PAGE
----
MONTEVIDEO – A hundred people gathered outside the house of former Uruguayan military leader Jose Gavazzo to protest a 48-hour house relief granted by the judiciary to him.
Gavazzo has been in prison since 2006 for crimes against humanity during the dictatorship (1973-1985).
“It is a provocation by the judiciary and an engineering of impunity generated around the most famous and notorious torturer of the dictatorship,” spokesperson for the organization of Plenary for Memory and Justice, Irma Leytes, told EFE, adding it was an “outrage” to be given this “privilege.”
Gavazzo on Friday also became the first Uruguayan prisoner to use an electronic ankle cuff during his home relief, a system that has been used in the country recently in domestic violence cases.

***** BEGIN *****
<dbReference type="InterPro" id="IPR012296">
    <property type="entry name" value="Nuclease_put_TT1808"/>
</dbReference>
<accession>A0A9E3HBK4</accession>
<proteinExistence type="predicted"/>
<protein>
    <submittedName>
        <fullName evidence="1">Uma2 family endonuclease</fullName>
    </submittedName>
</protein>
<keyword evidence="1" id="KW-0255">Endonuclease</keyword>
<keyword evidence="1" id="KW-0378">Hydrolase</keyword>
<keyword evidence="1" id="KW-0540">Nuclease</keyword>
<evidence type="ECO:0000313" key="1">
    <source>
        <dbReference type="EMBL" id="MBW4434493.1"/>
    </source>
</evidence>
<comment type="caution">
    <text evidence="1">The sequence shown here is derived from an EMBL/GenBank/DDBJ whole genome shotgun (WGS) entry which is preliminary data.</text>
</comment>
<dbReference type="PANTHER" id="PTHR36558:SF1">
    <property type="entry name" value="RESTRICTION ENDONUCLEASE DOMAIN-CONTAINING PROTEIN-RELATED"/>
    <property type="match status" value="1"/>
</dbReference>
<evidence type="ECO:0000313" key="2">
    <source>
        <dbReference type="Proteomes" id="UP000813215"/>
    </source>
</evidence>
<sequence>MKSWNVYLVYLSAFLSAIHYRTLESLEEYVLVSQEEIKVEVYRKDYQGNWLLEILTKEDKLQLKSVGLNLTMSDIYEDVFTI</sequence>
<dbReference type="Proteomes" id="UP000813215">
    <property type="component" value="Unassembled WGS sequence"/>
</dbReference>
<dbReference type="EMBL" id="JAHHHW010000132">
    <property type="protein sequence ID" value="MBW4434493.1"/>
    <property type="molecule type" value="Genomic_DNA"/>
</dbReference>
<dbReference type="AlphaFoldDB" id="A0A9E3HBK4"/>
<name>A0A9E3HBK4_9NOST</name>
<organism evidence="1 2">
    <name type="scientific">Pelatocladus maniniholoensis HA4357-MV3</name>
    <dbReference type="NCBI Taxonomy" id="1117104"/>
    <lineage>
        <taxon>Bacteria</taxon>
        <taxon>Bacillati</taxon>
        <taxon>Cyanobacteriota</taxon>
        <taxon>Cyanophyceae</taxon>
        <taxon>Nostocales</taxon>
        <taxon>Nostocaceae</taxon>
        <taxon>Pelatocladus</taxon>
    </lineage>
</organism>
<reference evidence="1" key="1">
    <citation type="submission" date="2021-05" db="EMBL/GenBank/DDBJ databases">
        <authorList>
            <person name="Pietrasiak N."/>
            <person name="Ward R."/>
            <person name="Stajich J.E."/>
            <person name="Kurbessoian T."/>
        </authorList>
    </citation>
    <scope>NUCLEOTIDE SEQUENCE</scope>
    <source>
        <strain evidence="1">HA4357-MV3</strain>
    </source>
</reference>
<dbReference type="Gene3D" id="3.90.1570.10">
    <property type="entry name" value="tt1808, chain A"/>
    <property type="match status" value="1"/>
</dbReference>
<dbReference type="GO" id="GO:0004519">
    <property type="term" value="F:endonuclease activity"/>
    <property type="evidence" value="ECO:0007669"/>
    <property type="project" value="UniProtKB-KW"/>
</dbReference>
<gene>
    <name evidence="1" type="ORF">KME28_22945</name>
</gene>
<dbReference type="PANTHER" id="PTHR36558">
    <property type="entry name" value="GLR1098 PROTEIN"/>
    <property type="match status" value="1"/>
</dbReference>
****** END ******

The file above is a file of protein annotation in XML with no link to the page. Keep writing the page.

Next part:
Gavazzo’s daughter confirmed to EFE the prisoner was not at home at the time of the protest since the house relief had ended hours earlier.
Leytes said at the time of the protest they were unaware if Gavazzo was inside the house or not, but emphasized the main motive was to “inform” citizens of the shameful action of the judiciary and the government in granting the relief.
The protest also questioned the “situation of privilege” that exists in prison for those convicted of crimes during the dictatorship in Uruguay, Leytes said.
Gavazzo is one of the 16 Uruguayans accused in the trial of the Operation Condor that coordinated political repression in several South American dictatorships.
The Uruguayan Justice approved the extradition of Gavazzo to Argentina to stand trial for kidnapping a 20-days-old baby in Buenos Aires in 1976.
The newborn’s mother, Sara Mendez, a member of People’s Victory Party, had been arrested by Argentine and Uruguayan military.
But extradition, Gavazzo’s daughter told EFE, is unlikely considering his advanced age.